• If you see an attached tick, carefully remove it by grasping the tick with fine-tipped tweezers as close as possible to your skin and apply a steady gentle pressure until it releases. The Chatham County Public Health Department has tick kits available that include tweezers and important information related to ticks.
  • After safely removing the tick, document the location of attachment, the day the tick was removed, photograph or save the tick by taping it to an index card so it may be identified if you fall ill, and watch for signs of illness such as rash or fever.  If you experience these symptoms, see your health care provider and let them know you were recently bitten by a tick.

While it is not possible to prevent all cases of tick-borne illness, you can greatly reduce your risk by following these basic control measures.

To learn more about ticks or to watch videos of the Tick Forum presentations, visit www.chathamnc.org/ticks.

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Changes are Coming to the Chatham County Public Health Department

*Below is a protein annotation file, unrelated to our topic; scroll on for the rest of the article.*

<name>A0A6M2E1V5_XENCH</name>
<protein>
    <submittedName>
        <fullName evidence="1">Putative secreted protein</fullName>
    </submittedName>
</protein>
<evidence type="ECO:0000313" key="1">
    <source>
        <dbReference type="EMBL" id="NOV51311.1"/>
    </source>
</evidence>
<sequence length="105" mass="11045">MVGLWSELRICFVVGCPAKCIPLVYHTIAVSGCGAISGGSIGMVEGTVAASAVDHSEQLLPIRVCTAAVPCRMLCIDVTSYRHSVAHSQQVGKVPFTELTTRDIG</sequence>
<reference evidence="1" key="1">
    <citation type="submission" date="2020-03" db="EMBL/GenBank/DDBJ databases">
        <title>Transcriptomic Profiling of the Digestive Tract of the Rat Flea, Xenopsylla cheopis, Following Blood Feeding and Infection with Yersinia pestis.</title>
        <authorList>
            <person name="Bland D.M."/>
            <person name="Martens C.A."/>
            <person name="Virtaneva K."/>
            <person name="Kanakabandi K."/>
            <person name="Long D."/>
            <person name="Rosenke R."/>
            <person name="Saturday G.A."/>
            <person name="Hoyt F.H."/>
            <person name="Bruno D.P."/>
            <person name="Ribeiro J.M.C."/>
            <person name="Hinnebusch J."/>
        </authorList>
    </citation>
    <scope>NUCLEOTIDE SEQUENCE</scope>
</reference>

What Programs Will Chatham County Public Health Department Continue to Provide?

  • Women’s Health:
    • Includes Family Planning Services for patients of child bearing age such as birth control, pregnancy tests, and emergency contraception. WE ALSO ACCEPT MALE PATIENTS FOR FAMILY PLANNING
    • Also includes Maternal Health Services during pregnancy
  • Child Health – sick and well child care from birth through 20 years old
  • Sexually Transmitted Diseases (STDs) – Screenings and treatments
  • Immunizations – for children and adults
  • Nutrition Counseling and Services
  • Weight Management
  • Tuberculosis – placing and reading of TB skin tests and follow up of disease or exposures
  • Colposcopy – procedure to follow up on abnormal PAP tests


What Services are Changing?

Beginning July 1, 2017, the health department will no longer provide primary care such as sick care, work physicals, or treatment for chronic disease for adults 21 years of age and older.  If you are 21 years of age and received these services from Chatham County Public Health Department within the past 3 years, we can help you with referrals to another provider and transferring your medical records.

Please talk with a staff member during your clinic visit if you have questions.

If you would like to speak with someone by telephone, please call Debbie Garrett or Zach Deaton at 919-742-5641.